21-02-2023 | By Liam Critchey

Analogies between thermal and electrical devices have been useful in the past for developing switchable and non-linear thermal devices―using the electrical counterpart as a guide. Using electrical device function and architecture as an inspiration for thermal devices is possible due to a number of different mechanistic analogies that can be exploited across both devices.

On the one hand, temperature differences in a thermal device are analogous to voltage differences in electrical devices, while on the other hand, heat flows are analogous to electrical currents, making it possible to create thermal devices that function similarly to electrical devices but use heat rather than electrons. 

It’s a concept that has been shown in several devices, including two-terminal thermal diodes that display thermal rectification and two-terminal thermal switches. These thermal devices have found use in thermal regulation, waste heat scattering, solid-state cooling and battery thermal management. While a number of two-terminal thermal devices have been created using electrical analogues as a guide, there is interest in increasing the scope out to three-terminal thermal devices.

An Interest in Three-Terminal Thermal Transistors

Even though there’s a lot of interest in creating three-terminal thermal transistor devices, there has not yet been any experimental realisation of a three-terminal device that is thermally analogous to an electrical transistor. Three terminal devices are of great interest, with electrical field-effect transistors (FETs) being one of the key electrical devices of interest to base a three-terminal thermal transistor around.

FETs are three-terminal transconductance devices where the current flows between a source and a drain and is controlled by either the gate-drain or gate-source voltage. It could also be possible to base a thermal transistor around three-terminal electrical bipolar junction transistors (BJTs), where the collector current is controlled by the base-emitter current. Three-terminal thermal transistors could be analogous to these three-terminal electrical transistors through the control of the temperature and heat flow at one terminal controlling the heat flow between the other two terminals―as this would lead to a device where the heat flow facilitates switching and amplification functions.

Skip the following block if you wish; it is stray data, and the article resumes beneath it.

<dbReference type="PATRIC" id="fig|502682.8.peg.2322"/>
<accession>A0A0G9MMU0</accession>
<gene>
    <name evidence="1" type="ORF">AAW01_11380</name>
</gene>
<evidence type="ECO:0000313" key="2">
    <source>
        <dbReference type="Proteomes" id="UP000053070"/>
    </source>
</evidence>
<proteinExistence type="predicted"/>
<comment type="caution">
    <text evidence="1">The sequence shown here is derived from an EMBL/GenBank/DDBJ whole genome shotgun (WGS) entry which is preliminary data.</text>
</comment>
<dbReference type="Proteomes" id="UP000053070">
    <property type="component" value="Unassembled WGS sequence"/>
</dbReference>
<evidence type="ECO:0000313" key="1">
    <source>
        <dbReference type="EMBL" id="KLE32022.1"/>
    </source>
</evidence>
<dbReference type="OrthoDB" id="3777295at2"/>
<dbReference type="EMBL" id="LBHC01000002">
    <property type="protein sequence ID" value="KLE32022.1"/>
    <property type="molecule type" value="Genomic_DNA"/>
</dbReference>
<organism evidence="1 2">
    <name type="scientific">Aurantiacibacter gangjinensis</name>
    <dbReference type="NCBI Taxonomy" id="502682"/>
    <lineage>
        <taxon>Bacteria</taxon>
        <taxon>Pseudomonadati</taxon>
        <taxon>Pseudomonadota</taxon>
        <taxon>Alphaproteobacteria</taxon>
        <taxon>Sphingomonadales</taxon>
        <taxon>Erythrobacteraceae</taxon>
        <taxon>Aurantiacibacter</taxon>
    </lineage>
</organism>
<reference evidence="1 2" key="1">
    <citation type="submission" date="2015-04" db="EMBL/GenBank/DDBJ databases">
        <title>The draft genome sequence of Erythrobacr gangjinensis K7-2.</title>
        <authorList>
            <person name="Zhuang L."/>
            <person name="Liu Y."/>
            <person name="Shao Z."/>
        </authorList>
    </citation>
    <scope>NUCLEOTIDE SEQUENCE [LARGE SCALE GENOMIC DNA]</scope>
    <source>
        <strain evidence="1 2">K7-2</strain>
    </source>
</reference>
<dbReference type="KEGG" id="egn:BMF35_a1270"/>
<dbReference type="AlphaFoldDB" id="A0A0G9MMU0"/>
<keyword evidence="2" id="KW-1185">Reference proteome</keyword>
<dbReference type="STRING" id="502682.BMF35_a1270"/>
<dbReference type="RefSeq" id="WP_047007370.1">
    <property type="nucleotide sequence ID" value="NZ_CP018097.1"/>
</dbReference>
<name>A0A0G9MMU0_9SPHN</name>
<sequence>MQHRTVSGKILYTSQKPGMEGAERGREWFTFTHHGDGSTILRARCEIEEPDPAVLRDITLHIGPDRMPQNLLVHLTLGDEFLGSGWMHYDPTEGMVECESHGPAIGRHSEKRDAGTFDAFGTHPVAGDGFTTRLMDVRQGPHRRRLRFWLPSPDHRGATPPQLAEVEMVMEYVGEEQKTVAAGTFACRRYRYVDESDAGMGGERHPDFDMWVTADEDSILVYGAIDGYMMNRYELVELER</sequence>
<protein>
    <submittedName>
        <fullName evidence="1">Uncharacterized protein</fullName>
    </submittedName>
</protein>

While electronic transistors have revolutionised modern-day technology and are the core reason for computing advances over the last few decades, researchers are targeting different applications and markets for thermal transistors. Some areas that have been floated as a possibility include precision thermal management, advanced thermal sensing, and passive thermal computation in harsh and remote climates.

Creating a Three-Terminal Thermal Transistor

Previous research into three-terminal thermal transistors has all been computationally based and has focused around the transistors functioning via negative differential thermal resistance (NDTR). If you make the mechanisms analogous to FETs, then NDTR mechanisms involve increasing the gate temperature, which increases the heat flow from the source into the transistor at a fixed source temperature and drain temperature. These mechanisms also require thermal non-linearities to achieve a thermal transistor function.